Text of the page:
This was an amazing hike that took us close to 3 hours, given that we stopped a handful of times along the way. The hike back was the same trail in reverse… except this time there was a bear! We noticed groups of people all stopped along the trail looking out into the woods. As we got closer, a lone bear was picking its way through the trees. Not too close, but definitely within easy eyesight. We had other things to see before sundown, so we didn’t keep an eye on it for too long. But for the next few hundred feet on the way back, we definitely were wondering if we’d run into any of the bear’s friends.
After Tokopah Falls, we headed to the Giant Forest – this contains the largest tree in the world, General Sherman! We pulled into the parking lot and noticed immediately that the pine cones were as big as my head. We could immediately tell why the forest got it’s name.
This one features a paved trail down to the General Sherman tree and through the Giant Forest. On the descent, there’s places to stop and look at the General Sherman tree along the way. We found these views to be better because at the bottom, the line was forever AND you can hardly even see the top of the tree from that close. Although the General Sherman tree is the largest of them all, all of the trees in this forest were massive. In wandering through the forest, we saw trees that had withstood fires, trees that had other little trees growing out of them halfway up the trunk, and trees that were woven together as they grew skyward. In one area, the path took us through two trees that grew together up top. We took a photo between the trees and when we touched them, found that they were unlike any trees or bark we’d ever seen. It felt like the trees were made of incredibly dense, matted down hair. We were quite surprised.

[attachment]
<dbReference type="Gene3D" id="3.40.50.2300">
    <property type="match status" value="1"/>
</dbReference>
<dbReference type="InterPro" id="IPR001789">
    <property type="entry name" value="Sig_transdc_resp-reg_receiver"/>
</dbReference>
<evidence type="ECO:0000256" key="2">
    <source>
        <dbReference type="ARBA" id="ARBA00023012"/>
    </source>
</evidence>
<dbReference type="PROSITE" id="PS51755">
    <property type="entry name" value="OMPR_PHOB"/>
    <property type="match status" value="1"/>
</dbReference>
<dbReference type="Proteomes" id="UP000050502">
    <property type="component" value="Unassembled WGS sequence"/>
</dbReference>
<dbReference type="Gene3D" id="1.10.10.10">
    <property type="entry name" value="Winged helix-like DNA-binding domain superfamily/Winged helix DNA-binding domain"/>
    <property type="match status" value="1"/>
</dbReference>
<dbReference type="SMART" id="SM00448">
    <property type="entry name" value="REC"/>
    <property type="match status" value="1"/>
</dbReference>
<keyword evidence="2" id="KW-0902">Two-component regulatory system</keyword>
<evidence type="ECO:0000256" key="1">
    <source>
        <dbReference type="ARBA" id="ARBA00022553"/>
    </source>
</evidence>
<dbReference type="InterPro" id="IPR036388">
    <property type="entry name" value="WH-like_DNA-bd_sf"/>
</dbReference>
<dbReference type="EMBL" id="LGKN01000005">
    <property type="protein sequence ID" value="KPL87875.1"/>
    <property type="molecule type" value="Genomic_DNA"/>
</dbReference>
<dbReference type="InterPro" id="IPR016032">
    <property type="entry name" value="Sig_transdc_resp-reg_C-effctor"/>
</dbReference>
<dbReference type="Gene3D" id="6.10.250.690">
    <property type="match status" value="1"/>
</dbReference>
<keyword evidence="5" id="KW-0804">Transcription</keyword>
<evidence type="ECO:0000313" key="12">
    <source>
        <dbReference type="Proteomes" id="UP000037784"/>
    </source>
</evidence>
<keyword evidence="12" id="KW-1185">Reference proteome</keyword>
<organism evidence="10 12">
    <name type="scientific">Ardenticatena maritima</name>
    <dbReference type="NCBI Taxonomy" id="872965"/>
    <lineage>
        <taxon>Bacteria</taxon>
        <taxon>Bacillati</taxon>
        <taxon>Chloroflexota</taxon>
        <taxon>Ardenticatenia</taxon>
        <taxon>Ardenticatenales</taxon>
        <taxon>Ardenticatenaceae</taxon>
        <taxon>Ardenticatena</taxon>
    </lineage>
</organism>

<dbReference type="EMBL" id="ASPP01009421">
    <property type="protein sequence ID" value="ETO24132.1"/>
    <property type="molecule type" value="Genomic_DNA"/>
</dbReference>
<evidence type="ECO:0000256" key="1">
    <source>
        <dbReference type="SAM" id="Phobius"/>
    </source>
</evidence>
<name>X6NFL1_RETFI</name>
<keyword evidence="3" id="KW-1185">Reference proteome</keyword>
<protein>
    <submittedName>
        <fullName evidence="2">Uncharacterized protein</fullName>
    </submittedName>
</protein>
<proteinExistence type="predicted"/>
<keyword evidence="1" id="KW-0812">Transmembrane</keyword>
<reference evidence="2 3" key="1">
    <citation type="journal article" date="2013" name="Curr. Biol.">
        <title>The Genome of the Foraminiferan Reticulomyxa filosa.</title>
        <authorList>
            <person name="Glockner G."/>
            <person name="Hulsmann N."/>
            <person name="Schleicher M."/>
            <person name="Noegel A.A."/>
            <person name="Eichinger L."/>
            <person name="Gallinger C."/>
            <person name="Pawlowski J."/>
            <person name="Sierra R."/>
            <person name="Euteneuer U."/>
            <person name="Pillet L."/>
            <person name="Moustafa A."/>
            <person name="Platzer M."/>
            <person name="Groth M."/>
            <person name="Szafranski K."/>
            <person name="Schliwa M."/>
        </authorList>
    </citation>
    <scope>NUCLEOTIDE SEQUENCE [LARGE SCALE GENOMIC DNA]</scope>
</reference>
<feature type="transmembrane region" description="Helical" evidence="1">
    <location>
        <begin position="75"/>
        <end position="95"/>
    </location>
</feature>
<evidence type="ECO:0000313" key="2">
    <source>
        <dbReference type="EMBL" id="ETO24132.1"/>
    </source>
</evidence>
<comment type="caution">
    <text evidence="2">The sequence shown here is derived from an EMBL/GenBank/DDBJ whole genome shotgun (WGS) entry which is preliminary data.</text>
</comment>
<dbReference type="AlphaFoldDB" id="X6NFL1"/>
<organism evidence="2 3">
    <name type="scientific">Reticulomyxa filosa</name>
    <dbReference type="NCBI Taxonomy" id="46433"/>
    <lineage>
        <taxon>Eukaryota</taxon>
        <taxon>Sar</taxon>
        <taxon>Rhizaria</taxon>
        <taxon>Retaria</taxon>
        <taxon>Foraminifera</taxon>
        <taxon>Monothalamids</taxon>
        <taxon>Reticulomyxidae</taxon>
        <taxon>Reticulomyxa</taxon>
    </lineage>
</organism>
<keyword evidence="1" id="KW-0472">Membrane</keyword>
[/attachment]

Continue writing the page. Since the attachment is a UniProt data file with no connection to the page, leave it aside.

After walking through the Giant Forest, we trekked back up to the car. The paved path is a short hike, but it’s noticeably steep on the way back up!
After the Giant Forest, our final destination was Sunset Rock. This hike took less than an hour, through the woods and out to a huge rock on the mountainside. It offered a fully panoramic view of the surrounding mountains and as it’s name would suggest, was a perfect place to catch the sunset. We arrived a little early, so we didn’t stay until the sun was allll the way down – but this only made it a little easier to see on our walk back. We planned on setting up our hammock, but the rock was so huge we would have had to walk back into the forest to find two trees close enough together to string it up.
The view was still etched in our minds as we headed back out. We were staying in a hotel in Three Rivers, right outside of the park. There’s not a lot of options for food in this area, so we got two pizzas and some wings for the three of us – the bill was $70! I guess when you’re one of the only restaurants in town, its easy to take advantage of the supply and demand. All in all it was a great fun-filled day and all of us were ready for bed.
National Park Rating: 3 out of 5 stars